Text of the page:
Fire blight, blossom blight

Editor’s note: This article is from the archives of the MSU Crop Advisory Team Alerts. Check the label of any pesticide referenced to ensure your use is included.

Fire blight is caused by the bacterium Erwinia amylovora, an organism that is capable of infecting blossoms, fruits, vegetative shoots, woody tissues and rootstock crowns. There are several distinct phases of the disease including blossom blight, shoot blight and rootstock blight. The diversity of host tissues, combined with the limited number of management tools available to control the disease, has made it difficult to stop or slow the progress of fire blight epidemics. Fire blight is particularly difficult to manage, and the situation is exacerbated by three major problems: (1) most of the popular apple cultivars selected by growers are either rated as susceptible or highly susceptible to fire blight; (2) many of the popular dwarfing rootstocks utilized in Michigan are also highly susceptible to fire blight; and (3) the few chemical control options available are further limited by the development of streptomycin resistance in some areas of Michigan.

The development of fire blight is heavily tied to weather conditions. For example, pathogen cells grow well at temperatures above 70ºF and do not grow well when temperatures are below 60ºF. The availability of moisture is important for growth—this moisture can come from rain or heavy dew. Rain also disseminates pathogen cells among blossoms. Initial fire blight inoculum comes from cankers on trees in the form of bacterial ooze; this usually orange- or amber-colored goo contains pathogen cells in a sugar matrix. It is important to note that viable bacteria can also be present in cankers that are not oozing. The pathogen is disseminated by wind, rain and insects such as ants and flies, to blossoms where growth occurs on stigmas. Honeybees do not visit the ooze and are not responsible for the primary dispersal of the pathogen. Rain is particularly important in spread, for example, in the downward spread of inoculum in trees with cankers in the upper branches.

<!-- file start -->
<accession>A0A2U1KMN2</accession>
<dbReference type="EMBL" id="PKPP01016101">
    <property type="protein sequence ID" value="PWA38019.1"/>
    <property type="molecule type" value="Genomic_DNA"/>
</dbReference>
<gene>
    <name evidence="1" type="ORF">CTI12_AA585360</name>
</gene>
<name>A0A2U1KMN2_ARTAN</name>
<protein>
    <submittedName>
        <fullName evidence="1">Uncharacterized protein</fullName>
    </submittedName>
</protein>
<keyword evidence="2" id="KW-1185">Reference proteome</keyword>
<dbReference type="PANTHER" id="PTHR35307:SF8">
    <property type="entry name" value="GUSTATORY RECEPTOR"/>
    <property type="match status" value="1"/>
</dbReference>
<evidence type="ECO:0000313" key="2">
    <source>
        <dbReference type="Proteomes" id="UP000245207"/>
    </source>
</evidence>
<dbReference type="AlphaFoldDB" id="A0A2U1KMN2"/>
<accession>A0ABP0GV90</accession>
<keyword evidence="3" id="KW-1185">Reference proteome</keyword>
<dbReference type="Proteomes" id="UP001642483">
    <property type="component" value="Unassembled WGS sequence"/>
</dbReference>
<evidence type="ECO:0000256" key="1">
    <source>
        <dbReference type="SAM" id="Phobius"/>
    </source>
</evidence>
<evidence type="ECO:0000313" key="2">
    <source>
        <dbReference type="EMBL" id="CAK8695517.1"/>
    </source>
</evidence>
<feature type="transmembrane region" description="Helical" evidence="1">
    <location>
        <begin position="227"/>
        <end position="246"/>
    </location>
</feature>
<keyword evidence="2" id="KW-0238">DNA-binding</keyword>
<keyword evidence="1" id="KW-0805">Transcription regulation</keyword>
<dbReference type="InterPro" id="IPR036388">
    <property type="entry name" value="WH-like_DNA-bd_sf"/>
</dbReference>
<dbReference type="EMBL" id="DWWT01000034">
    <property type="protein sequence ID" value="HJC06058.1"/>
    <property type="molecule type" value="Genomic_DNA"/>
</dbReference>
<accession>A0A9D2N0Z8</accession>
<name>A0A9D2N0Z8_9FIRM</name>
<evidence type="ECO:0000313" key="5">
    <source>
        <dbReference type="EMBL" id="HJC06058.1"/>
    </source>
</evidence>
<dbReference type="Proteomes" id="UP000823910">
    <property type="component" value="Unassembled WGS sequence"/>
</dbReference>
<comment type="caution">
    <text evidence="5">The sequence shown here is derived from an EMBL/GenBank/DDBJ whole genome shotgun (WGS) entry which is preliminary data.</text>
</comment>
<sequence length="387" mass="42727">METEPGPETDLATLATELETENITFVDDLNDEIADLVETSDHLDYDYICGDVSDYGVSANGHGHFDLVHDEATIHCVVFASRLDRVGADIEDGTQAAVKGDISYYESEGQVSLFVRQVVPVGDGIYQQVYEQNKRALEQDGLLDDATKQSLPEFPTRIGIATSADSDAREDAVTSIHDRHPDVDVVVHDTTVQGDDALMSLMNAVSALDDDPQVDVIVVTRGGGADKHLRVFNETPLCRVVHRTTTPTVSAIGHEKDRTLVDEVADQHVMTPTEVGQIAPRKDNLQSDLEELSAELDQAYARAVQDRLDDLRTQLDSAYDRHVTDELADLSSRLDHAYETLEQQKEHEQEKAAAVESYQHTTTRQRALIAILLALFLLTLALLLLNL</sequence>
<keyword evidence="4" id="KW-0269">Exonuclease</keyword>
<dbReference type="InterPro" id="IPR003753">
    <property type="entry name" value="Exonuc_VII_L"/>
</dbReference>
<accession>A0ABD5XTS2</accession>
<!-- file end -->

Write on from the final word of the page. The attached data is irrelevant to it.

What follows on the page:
The fire blight pathogen is exceptionally adapted to growing on the stigmatic surface of blossom pistils. Populations can readily reach 1 million to 10 million cells per blossom. Each open blossom is only susceptible to infection for a few days; however, the pathogen is adapted to successfully infect blossoms during this window of time. After explosive growth on stigmas, rain or dew facilitates the movement of pathogen cells to the hypanthium (floral cup) where infection occurs through nectarthodes.

The blossom phase of fire blight is the only phase where the pathogen is located on the surface of trees and can be targeted by chemical sprays. Blossom blight can be controlled by killing pathogen cells on blossoms or by limiting pathogen growth on blossoms. The antibiotic streptomycin is the most effective control compound available for blossom blight. Reducing blossom populations and thereby reducing fire blight inoculum is critical to the control of the blossom blight phase of the disease and also in reducing disease pressure for the shoot blight phase of the disease. Streptomycin is so effective because this antibiotic kills pathogen cells on blossoms. The antibiotic oxytetracycline (Mycoshield) is also effective for blossom blight control. A Section 18 specific exemptions for the use of Mycoshield was granted by the EPA for the 2007 season. Mycoshield is bacteriostatic and does not kill pathogen cells but does inhibit cell growth. This growth inhibition is sufficient to keep pathogen populations low providing blossom blight control. However, inoculum remaining in trees can cause shoot blight later in the season. The biological control material Serenade Max provides some blossom blight control under low to moderate pressure conditions. This material can be used as a resistance management tool, but will be less efficacious under high pressure conditions. Finally, a Section 18 specific exemption for the use of Agry-Gent was granted by the EPA for Berrien, Van Buren, Kent and Ottawa counties. Please see the article in the April 10 issue of the CAT Alert for information on the specific requirements for use of Agry-Gent.

The MARYBLYT model developed by Dr. Paul Steiner is an important tool for growers to assess the potential for fire blight infection. This model, used in conjunction with accurate weather information (available at the Enviroweather site) continually assesses the upcoming risk of infection. The MARYBLYT model sets a requirement of four factors that must be reached for a fire blight infection:

  1. Blossoms open with stigmas and petals intact.
  2. Current average daily temperature above 60ºF.
  3. Accumulation of at least 110 cumulative degree-hours above 65ºF from the first open bloom.
  4. Wetting event of > 0.01” or heavy dew or fog sufficient to wet foliage or rain of ≥ 0.1” the previous day.

In addition, other major factors important for the occurrence of blossom blight include:

  • Previous history of fire blight (active cankers in orchard).
  • Varietal susceptibility.
  • Trauma event, including hail, sustained winds, or heavy rain.

With bloom upon us in many areas of the state and relatively high temperatures (conducive for fire blightpathogen growth) forecast for later this week and next week, it will be critical for apple blossoms to be protected in advance of these potential infections.

Dr. Sundin’s work is funded in part by MSU‘s AgBioResearch.

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